$\begin{array}{ll}{d}^{2}\left({T}_{{\mu }_{\alpha }}x,w\right)\hfill & \le \frac{1}{2}{d}^{2}\left({T}_{{\mu }_{\alpha }}x,{x}_{0}\right)+\frac{1}{2}{d}^{2}\left({T}_{{\mu }_{\alpha }}x,{T}_{r}{x}_{0}\right)-\frac{1}{4}{d}^{2}\left({x}_{0},{T}_{r}{x}_{0}\right)\hfill \\ \le \phantom{\rule{0.1em}{0ex}}\frac{1}{2}{d}^{2}\left({T}_{{\mu }_{\alpha }}x,{x}_{0}\right)+\frac{1}{2}\left({d}^{2}\left({T}_{{\mu }_{\alpha }}x,{x}_{0}\right)+2\epsilon M+{\epsilon }^{2}\right)-\frac{{\gamma }^{2}}{4}\hfill \\ ={d}^{2}\left({T}_{{\mu }_{\alpha }}x,{x}_{0}\right)+\epsilon M+\frac{{\epsilon }^{2}}{2}-\frac{{\gamma }^{2}}{4}\hfill \end{array}$

for all α α0. Consequently,

$\begin{array}{l}\underset{\alpha }{\mathrm{lim}\mathrm{sup}}{d}^{2}\left({T}_{{\mu }_{\alpha }}x,w\right)\phantom{\rule{0.1em}{0ex}}\phantom{\rule{0.1em}{0ex}}\le \phantom{\rule{0.1em}{0ex}}\phantom{\rule{0.1em}{0ex}}\underset{\alpha }{\mathrm{lim}\mathrm{sup}}{d}^{2}\left({T}_{{\mu }_{\alpha }}x,{x}_{0}\right)+\epsilon M+\frac{{\epsilon }^{2}}{2}-\frac{{\gamma }^{2}}{4}\\ \phantom{\rule{0.1em}{0ex}}<\phantom{\rule{0.1em}{0ex}}\phantom{\rule{0.1em}{0ex}}\underset{\alpha }{\mathrm{lim}\mathrm{sup}}{d}^{2}\left({T}_{{\mu }_{\alpha }}x,{x}_{0}\right),\phantom{\rule{0.1em}{0ex}}\end{array}$

contradicting to the fact that {x0} is the center of $\left\{{T}_{{\mu }_{\alpha }}x\right\}$. Therefore, T r x0 = x0 for all r S, and this shows that ${x}_{0}\in F\left(\mathcal{S}\right)$ as desired. □

Theorem 3.9. Let X be a complete CAT(0) space that has Property (N), C be a closed convex subset of X, S a commutative semigroup, and$\mathcal{S}\left(S\right)$a nonexpansive semigroup on C with$F\left(\mathcal{S}\right)\ne \varnothing$. Suppose {μ α }is an asymptotically invariant net of means on B(S) satisfying condition (3). Then, $\left\{{T}_{{\mu }_{\alpha }}x\right\}$ Δ-converges to$Px\in F\left(\mathcal{S}\right)$for all x C. Here, Px is defined in Proposition 3.6.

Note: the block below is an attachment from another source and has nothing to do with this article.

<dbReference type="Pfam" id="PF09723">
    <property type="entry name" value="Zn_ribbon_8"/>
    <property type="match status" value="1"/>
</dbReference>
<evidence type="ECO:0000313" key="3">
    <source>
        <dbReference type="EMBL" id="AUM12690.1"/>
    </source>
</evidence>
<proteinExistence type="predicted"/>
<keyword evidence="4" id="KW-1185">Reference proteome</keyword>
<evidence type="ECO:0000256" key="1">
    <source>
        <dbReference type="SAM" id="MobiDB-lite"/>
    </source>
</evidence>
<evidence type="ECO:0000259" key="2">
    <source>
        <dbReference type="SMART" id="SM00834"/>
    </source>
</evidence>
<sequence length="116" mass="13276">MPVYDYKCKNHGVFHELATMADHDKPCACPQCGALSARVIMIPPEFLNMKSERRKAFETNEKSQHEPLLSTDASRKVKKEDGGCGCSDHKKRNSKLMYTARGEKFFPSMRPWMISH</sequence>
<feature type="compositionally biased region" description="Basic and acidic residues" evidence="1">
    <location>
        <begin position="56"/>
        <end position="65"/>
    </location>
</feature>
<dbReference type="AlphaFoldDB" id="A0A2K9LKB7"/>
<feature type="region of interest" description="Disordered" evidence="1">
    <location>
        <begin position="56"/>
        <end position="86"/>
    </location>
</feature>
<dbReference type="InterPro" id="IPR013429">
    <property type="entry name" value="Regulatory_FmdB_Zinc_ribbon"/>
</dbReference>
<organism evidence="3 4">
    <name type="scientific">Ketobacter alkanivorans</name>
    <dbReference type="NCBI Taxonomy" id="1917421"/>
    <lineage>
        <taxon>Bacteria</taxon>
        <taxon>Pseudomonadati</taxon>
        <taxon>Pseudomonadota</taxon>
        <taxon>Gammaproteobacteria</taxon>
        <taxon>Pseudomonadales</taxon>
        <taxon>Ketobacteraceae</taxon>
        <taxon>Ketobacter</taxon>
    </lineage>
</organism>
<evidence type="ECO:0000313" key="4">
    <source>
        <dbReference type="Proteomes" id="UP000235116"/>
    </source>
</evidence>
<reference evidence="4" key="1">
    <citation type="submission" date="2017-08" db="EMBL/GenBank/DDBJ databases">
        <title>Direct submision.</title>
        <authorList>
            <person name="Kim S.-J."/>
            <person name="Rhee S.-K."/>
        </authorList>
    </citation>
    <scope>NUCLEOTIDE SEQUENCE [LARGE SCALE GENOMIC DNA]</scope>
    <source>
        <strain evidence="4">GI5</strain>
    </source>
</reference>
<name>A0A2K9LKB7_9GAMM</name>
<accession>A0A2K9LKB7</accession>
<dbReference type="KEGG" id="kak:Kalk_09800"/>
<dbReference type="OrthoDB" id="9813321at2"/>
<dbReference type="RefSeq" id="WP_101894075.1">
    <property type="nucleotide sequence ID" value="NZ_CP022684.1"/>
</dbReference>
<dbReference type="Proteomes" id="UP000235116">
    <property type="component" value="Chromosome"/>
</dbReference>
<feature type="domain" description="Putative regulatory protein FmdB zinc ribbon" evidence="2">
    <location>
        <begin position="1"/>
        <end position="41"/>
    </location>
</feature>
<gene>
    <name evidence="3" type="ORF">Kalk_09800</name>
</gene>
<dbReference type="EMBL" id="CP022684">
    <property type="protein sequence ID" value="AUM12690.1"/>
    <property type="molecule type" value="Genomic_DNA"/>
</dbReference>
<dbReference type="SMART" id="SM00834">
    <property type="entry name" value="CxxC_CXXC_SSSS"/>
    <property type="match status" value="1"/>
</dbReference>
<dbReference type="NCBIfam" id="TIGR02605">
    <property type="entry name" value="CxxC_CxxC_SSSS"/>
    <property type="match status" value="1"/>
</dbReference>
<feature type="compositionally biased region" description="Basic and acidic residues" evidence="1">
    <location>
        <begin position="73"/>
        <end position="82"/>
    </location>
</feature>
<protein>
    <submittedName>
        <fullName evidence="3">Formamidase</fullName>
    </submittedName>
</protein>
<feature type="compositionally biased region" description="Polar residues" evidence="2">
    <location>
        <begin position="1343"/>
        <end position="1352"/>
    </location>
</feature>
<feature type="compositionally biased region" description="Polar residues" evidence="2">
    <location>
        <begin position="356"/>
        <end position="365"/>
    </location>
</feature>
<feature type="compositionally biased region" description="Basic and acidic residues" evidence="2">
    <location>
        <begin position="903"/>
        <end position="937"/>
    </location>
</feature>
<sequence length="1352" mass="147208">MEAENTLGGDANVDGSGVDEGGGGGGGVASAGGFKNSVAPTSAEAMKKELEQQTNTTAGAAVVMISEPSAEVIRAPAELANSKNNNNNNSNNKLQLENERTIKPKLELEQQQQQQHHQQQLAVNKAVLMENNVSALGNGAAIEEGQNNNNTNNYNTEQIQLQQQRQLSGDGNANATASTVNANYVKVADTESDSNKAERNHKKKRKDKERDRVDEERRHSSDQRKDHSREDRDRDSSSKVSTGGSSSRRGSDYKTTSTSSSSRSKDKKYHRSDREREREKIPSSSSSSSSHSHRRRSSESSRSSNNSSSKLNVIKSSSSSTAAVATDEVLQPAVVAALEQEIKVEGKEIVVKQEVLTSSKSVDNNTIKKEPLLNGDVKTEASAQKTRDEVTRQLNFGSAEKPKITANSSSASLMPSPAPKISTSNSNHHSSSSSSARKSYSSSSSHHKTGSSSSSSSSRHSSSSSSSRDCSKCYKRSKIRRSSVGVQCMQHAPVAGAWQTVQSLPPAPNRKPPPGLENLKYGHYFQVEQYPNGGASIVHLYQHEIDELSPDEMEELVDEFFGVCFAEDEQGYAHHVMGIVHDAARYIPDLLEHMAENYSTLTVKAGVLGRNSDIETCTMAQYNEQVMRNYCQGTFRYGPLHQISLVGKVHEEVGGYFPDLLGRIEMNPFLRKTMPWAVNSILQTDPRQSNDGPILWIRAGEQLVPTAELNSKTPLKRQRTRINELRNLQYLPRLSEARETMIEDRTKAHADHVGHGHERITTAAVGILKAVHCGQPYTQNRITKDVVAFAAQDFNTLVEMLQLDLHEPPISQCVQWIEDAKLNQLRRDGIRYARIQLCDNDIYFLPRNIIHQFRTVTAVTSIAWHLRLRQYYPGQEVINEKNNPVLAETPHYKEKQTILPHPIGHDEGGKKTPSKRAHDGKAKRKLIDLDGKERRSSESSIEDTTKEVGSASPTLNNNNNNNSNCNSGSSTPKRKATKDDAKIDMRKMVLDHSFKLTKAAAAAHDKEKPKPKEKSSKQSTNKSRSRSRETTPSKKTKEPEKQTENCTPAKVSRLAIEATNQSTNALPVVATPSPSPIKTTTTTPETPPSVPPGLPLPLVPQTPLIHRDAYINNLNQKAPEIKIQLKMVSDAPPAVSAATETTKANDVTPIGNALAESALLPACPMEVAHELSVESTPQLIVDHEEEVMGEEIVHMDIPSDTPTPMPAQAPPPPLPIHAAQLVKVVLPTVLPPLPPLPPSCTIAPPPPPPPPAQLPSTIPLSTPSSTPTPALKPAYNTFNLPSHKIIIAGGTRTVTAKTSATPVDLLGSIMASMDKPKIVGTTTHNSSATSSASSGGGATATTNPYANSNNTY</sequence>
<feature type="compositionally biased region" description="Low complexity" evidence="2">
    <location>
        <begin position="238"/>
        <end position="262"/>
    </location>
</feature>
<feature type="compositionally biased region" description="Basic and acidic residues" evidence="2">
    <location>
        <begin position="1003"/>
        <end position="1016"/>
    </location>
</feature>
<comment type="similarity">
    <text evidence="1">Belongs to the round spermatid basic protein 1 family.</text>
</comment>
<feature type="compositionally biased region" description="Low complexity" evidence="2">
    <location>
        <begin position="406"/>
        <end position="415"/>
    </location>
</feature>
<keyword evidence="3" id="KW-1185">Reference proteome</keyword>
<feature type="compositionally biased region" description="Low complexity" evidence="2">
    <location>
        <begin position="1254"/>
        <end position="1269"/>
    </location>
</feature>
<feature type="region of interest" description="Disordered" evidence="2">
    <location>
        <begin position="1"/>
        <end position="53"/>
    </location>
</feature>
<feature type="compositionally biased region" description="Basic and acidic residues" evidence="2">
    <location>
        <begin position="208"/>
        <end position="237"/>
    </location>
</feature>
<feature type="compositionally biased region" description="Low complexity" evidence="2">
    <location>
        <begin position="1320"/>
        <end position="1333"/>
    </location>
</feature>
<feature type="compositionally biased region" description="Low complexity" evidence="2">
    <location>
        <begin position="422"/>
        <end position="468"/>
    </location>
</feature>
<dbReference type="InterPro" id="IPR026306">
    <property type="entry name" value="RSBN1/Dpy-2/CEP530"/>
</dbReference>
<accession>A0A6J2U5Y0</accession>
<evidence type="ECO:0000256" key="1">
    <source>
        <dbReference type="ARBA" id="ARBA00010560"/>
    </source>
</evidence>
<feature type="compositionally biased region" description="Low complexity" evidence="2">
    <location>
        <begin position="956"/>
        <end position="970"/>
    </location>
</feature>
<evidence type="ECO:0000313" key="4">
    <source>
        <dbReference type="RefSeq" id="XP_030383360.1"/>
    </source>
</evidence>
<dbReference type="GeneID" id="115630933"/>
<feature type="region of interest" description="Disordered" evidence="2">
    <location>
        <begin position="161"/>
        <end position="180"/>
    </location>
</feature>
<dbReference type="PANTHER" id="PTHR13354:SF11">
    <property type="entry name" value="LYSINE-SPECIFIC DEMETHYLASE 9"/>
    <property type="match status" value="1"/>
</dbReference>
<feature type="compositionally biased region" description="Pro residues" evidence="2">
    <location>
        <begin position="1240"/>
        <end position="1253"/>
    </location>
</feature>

Proof. Let x C and {μ α' } be any subnet of {μ α }. There exists a subnet {μ α" } of {μ α' } such that {μ α" } w*-converges to μ for some invariant mean μ on B(S). By Proposition 3.7, T μ x = Px. Since the net $\left\{{T}_{{\mu }_{{\alpha }^{″}}}x\right\}\subset \overline{co}\left\{{T}_{s}x:s\in S\right\}$, it is bounded. Then by Proposition 2.6, there exists a subnet $\left\{{\mu }_{{\alpha }_{\beta }}\right\}$ of {μ α" } such that $\left\{{T}_{{\mu }_{{\alpha }_{\beta }}}x\right\}$ Δ-converges to some x0 C. By Lemma 3.8, ${x}_{0}\in F\left(\mathcal{S}\right)$.

We show x0 = T μ x by splitting the proof into three steps.

Step 1. If $\overline{{T}_{{\mu }_{{\alpha }_{\beta }}}x}:=argmin\left\{y↦{\mu }_{{\beta }_{s}}\left({d}^{2}\left({T}_{s{s}_{0}}x,y\right)\right)\right\}$, then $\overline{{T}_{{\mu }_{\alpha \beta }}x}\in \phantom{\rule{2.77695pt}{0ex}}\overline{co}{\left\{{T}_{s}x\right\}}_{s\succcurlyeq {s}_{0}}$.

Suppose $\overline{{T}_{{\mu }_{{\alpha }_{{}_{\beta }}}}x}\notin \phantom{\rule{2.77695pt}{0ex}}\overline{co}{\left\{{T}_{s}x\right\}}_{s\succcurlyeq {s}_{0}}$, by (1), ${d}^{2}\left({T}_{s{s}_{0}}x,\overline{{T}_{{\mu }_{{\alpha }_{\beta }}}x}\right)\ge {d}^{2}\left({T}_{s{s}_{0}}x,\pi \overline{{T}_{{\mu }_{{\alpha }_{\beta }}}x}\right)+{d}^{2}\left(\overline{{T}_{{\mu }_{{\alpha }_{\beta }}}x},\pi \overline{{T}_{{\mu }_{{\alpha }_{\beta }}}x}\right)$ for each s S where $\pi :C\to \overline{co}{\left\{{T}_{s}x\right\}}_{s\succcurlyeq {s}_{0}}$ is the nearest point projection. Thus, ${\mu }_{{\alpha }_{\beta }}\left({d}^{2}\left({T}_{s{s}_{0}}x,\overline{{T}_{{\mu }_{{\alpha }_{\beta }}}x}\right)\right)\ge {\mu }_{{\alpha }_{\beta }}\left({d}^{2}\left({T}_{s{s}_{0}}x,\pi \overline{{T}_{{\mu }_{{\alpha }_{\beta }}}x}\right)\right)+{d}^{2}\left(\overline{{T}_{{\mu }_{{\alpha }_{\beta }}}x},\pi \overline{{T}_{{\mu }_{{\alpha }_{\beta }}}x}\right)>{\mu }_{{\alpha }_{\beta }}\left({d}^{2}\left({T}_{s{s}_{0}}x,\pi \overline{{T}_{{\mu }_{{\alpha }_{\beta }}}x}\right)\right)$. This impossibility shows that $\overline{{T}_{{\mu }_{{\alpha }_{\beta }}}x}\in \overline{co}{\left\{{T}_{s}x\right\}}_{s\succcurlyeq {s}_{0}}$.